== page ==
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Daniel Tours America
State capitol, Austin, TX
27th Apr 2008
Austin, Texas: congress, the bats, bands

I have been on the go for three weeks:  two weeks of traveling and one week of packing, all of which have been exhausting.  Apart from one day relaxing at the hippie commune I have not had a day off, and I can feel it.  Were I working, I would have 3-6 nights in per week, but at the moment I am busy all day and all night.  It's extremely tiring.  After hitting the bars on Saturday night I welcomed a lie in until all of 11am, and then mooched around until 2pm.  At that time I went to see the city.

Austin is a rather nice city. Standard grid system, but with the state capitol placed over the intersection of blocks, not on the block, meaning it's visible for miles down the main road.  Very impressive.   I took a tour of this, and saw the Texas houses of senate and of representatives.  They're a lazy bunch, they meet for 142 days every TWO years, not meeting at all in 2008. George Dubba's portrait hangs in the rotunda as ex-governor. The house is a little more formal that the UK parliament - in the senate at least, a speaker may speak for an unlimited amount of time so long as he does not wander or repeat himself, the record being 42 hours.

In the photos you can see six seals around the base of the capitol's dome.  These are the six nations under which Texas has been:  Spain, France, Mexico, the independent nation of Texas, the United States of America, and the Confederate States of America. This is the origin of the phrase, and the theme park, "Six Flags Over Texas."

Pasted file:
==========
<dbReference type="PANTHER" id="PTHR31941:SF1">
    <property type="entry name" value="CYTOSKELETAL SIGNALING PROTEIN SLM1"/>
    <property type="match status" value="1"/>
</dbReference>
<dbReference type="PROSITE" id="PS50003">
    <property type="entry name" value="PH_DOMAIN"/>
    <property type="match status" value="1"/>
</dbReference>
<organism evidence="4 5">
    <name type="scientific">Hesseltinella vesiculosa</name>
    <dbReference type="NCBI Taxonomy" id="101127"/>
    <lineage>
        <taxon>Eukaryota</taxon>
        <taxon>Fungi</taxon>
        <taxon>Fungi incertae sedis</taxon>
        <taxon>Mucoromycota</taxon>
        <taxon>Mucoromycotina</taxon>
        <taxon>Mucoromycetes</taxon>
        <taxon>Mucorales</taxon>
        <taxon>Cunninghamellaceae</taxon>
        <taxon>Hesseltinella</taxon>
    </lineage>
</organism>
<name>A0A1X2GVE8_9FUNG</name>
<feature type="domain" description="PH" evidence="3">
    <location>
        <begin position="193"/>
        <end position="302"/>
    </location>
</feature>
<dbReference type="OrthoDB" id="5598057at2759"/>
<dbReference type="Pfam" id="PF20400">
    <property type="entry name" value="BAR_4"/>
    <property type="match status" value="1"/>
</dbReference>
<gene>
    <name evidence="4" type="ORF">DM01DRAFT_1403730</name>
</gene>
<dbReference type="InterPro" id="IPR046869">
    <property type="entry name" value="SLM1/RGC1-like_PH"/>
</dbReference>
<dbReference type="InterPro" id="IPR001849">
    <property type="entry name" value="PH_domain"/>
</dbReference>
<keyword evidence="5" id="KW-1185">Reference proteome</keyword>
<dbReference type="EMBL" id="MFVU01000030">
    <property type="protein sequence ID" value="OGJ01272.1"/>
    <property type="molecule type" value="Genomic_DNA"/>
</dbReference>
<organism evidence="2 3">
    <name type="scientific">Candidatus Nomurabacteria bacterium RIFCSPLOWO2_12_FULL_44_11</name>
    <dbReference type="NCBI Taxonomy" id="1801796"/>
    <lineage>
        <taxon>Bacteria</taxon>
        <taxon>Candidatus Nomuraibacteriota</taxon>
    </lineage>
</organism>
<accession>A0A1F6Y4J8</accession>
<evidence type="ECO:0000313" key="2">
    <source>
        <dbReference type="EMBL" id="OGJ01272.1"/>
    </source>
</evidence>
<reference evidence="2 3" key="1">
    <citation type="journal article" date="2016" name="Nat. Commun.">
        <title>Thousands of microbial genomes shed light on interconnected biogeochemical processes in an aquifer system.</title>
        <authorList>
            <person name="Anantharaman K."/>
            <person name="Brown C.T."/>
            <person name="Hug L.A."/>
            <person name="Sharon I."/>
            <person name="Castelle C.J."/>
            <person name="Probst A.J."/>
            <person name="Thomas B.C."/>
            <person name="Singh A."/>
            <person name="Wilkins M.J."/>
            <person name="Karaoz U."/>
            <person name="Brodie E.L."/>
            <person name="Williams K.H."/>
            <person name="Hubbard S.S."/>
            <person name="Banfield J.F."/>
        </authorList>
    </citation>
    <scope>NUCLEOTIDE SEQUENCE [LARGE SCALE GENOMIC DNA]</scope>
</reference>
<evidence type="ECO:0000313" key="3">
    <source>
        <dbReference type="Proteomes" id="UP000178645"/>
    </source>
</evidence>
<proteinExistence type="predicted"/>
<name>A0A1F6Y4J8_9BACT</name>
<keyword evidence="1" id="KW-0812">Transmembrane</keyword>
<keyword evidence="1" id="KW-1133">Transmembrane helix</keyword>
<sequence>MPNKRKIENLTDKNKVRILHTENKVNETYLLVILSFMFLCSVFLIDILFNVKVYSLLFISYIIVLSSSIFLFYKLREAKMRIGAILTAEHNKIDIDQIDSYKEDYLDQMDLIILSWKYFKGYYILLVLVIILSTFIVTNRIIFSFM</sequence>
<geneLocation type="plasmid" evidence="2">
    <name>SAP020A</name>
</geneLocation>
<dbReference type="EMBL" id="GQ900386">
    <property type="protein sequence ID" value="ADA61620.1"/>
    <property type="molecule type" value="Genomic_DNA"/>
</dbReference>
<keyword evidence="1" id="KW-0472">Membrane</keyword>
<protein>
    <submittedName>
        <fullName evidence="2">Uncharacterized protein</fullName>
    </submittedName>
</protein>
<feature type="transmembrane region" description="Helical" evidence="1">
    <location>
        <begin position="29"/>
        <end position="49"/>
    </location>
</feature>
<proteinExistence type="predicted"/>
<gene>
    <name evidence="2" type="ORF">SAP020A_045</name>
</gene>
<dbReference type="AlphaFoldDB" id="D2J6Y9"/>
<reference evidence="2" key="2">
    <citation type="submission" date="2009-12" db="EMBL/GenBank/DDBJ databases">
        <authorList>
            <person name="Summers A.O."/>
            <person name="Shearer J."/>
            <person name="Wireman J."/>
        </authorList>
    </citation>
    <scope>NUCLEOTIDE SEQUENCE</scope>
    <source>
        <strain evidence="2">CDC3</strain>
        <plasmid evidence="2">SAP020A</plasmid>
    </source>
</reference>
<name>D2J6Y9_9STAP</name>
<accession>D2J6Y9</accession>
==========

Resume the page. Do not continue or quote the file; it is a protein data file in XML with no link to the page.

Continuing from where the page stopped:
I then went to the Texas state history museum and the IMAX.  It was interesting to read the story of oil.  The first derrick was sunk in (I think) 1901, and in just 100 years Houston went from nothing to the enormous megalopolis it is today, due to the oil boom.

In the evening I saw the outbound flight of the world's largest urban bat colony.  Around one million bats live under a bridge in the centre of town, and they fly out to hunt at night.  It was very cool to see them all, although I suspect that the colony was not quite up to full capacity.

At night I went out again to 6th street to sample the live music.  Amazing.  Every bar was full, even at midnight on a Sunday night.  The local bands were just so talented.  One guitarist's facial expressions put Jimi's to shame, it was as if he was using his facial muscles to play, not his fingers.  The drummer of the band did a drum solo, but came away from his drums:  he came out into the crowd and played everything available - mic stand, trash can, somesone's pint glass, pipes and beams on the wall, to make a tune.  Very entertaining.

While walking through the town my heart exploded in panic when I thought I has lost my passport. I carry it about my person and it never leaves my side, but I thought that the belt had broken and it had fallen down.  I turned and ran back to the museum, and in my single-mindedness was nearly hit by a car as I did.  Turns out I had not lost it.  But I never ever want to experience that degree of fear again. Everything else is replaceable, but my I94 is not.

Today I am off to Dallas.

Next: Drive to Dallas, Waco
Previous: San Antonio: the Alamo, Fiesta; Austin

Diary Photos

State capitol, Austin, TX

Rotunda inner view, State capitol, Austin, TX

Dubya when Governor, Austin, TX

Texas Senate, Austin, TX

Texas representatives, Austin, TX

Oil seeking equipment, 1900s, Austin, TX

Oil drilling gear, history museum, Austin, TX

State history museum, Austin, TX

State capitol, Austin, TX

State capitol, Austin, TX

Bat bridge, Austin, TX

Bats, Austin, TX

Face musician, Austin, TX

Drummer on the walls, Austin, TX

Army style showers, hostel, Austin, TX

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